On the Tuesday following that Sunday, I heard a devotion and the speaker used St. Judith of the 14th century as an example. One sentence stood out to me: “She led a contemplative life.” It immediately occurred to me that is one way for a time of refreshing to occur. Not that I have to manufacture a time of refreshing – God will bring it to pass in His timing. But spending more time in thought, prayer, journaling, reading the Bible can prepare me for that time of refreshing.

What does this have to do with you? I don’t know of anyone who is not crazy-busy these days and with the holidays just around the corner, will be even busier. Who among us could not use more quiet time? What if we begin today spending more time in thought, prayer, journaling and reading the Bible–how would that change our daily lives? Yes, we may have to give up some things to do this – TV, social media and other distractions – but I am sure if we do give up those things, God will meet us in our contemplation.

So, who will join me in leading a contemplative life?

Please leave a comment to let me know you are joining me.

time lapse photography of waterfalls during sunset
Photo by Pixabay on Pexels.com

 

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BOOK REVIEW:Never the Twain

Delia Latham has written Book 2 of the Hummingbird Hollow series, “Never the Twain,” and it is just as charming as Book 1, “Hummingbird Kisses.”

Inn the Hollow is a beautiful inn located in the middle of Hummingbird Hollow and is surrounded by  gorgeous flowers, gardens, and a lush, green forest. Inn the Hollow is owned by Toni Littlebird, a Native American, who has the “gift” of communicating with the thousands of hummingbirds that live in the hollow. It’s almost spiritual to watch her talk to and “listen” to the hummingbirds.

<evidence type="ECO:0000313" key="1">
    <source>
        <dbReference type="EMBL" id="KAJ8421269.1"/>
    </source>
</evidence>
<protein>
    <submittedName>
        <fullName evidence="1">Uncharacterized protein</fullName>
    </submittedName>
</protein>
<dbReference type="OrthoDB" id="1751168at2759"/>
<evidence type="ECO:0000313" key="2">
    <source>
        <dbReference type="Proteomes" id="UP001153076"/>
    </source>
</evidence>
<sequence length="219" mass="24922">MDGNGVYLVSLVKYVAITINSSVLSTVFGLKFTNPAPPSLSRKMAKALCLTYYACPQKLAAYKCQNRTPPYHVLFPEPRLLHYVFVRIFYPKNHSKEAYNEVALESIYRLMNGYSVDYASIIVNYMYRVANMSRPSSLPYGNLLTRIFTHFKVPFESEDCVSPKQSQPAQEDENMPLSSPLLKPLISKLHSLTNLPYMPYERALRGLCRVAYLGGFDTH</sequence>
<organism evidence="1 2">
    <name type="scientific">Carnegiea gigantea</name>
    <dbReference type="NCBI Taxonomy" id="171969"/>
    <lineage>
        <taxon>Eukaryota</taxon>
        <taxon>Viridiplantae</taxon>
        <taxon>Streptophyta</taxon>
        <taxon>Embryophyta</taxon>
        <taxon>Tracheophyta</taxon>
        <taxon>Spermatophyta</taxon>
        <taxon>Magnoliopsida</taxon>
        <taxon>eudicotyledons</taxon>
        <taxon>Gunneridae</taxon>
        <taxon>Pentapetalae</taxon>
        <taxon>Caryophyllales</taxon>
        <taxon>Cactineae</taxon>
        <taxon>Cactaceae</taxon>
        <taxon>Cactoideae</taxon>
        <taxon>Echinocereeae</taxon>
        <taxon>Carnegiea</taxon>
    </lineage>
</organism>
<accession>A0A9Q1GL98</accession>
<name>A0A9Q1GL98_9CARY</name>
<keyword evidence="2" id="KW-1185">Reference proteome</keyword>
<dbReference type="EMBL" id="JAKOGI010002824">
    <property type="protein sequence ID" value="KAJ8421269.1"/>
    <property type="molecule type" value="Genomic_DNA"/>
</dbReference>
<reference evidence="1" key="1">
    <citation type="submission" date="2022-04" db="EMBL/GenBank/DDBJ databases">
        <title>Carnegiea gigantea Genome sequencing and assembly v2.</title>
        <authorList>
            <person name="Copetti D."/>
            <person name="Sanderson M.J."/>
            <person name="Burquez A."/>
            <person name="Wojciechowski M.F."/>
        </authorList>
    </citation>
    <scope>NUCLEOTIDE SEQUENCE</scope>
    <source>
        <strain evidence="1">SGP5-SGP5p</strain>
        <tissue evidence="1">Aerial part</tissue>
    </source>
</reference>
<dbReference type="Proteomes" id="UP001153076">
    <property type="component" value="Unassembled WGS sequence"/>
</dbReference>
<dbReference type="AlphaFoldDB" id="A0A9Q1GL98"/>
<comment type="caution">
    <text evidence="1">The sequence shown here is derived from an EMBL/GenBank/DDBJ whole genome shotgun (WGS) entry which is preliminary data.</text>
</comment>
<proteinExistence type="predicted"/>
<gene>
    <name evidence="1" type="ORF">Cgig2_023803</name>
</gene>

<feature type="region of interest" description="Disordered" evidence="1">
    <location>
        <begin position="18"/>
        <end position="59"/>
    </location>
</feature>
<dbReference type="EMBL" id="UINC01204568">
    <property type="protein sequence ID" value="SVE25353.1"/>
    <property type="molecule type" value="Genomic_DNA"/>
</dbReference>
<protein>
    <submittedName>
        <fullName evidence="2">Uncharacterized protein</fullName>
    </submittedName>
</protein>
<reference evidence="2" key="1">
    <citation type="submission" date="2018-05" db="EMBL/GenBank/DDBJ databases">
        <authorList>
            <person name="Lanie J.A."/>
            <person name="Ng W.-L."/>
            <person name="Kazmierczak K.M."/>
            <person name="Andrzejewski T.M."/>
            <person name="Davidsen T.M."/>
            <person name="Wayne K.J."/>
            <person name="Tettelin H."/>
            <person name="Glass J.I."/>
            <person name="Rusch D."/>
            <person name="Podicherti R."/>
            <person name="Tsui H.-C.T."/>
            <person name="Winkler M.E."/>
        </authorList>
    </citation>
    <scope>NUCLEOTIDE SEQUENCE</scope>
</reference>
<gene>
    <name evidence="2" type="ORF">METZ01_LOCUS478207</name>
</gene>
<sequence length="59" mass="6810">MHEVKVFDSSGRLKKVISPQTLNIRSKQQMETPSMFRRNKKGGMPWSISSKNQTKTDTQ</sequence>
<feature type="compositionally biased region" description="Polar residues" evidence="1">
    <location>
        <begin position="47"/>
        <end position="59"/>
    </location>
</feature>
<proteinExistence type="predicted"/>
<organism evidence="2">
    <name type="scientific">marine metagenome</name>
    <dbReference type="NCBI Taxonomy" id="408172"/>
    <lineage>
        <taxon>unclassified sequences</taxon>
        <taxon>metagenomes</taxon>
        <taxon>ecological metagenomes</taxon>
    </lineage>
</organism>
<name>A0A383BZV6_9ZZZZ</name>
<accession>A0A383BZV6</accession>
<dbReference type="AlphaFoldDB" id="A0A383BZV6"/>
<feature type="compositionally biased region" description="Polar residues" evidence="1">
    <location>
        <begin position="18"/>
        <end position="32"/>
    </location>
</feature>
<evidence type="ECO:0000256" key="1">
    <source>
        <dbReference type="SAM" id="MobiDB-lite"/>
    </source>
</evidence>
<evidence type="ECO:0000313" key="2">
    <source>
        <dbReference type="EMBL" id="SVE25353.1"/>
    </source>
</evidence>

Cass Townsend has been forced by her family to take a two-week vacation from the family business before total burn-out takes over.

Ryder Hayes is hoping to buy an Arabian Horse located on a ranch not too far from Hummingbird Hollow.

Both have reservations at Inn the Hollow.

Cass is Miss Propriety – almost to perfection, if such a thing were possible. Never a hair out of place and always dressed for the occasion. A savvy business woman, she never relaxes.

Ryder is a fun-loving, hard-working down-to-earth kinda guy. He loves to joke, but is a true gentleman.

When the two meet, sparks began to fly.

“Never the Twain” is a delightful story–one that the reader will long remember after the last page. I highly recommend this book!

This book was given to me by the author for the sole purpose of reading and writing a review. The opinions expressed in this review are the reviewer’s only.

 

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Book Review: Love Waits

Love Waits is the latest book in the Davenport series by Judah Knight. The adventure continues as Jon and Meg Davenport, their niece, Lacey Henderson and her boyfriend, Kerrick Daniels, search for buried treasure. Love Waits is an action-packed, suspense-filled story, with romance woven throughout the novel. Knight does such a great job of describing the scenery, readers can visualize themselves in the midst of the advevnture. Authentic details add to the reality of the story.

Although Love Waits is Book Five in the Davenport Series, it can be read as a stand-alone novel. However, if you have not read Books 1-4, I would encourage you to do so. Join in from the very beginning and follow the Davenports as they live the adventures of a lifetime!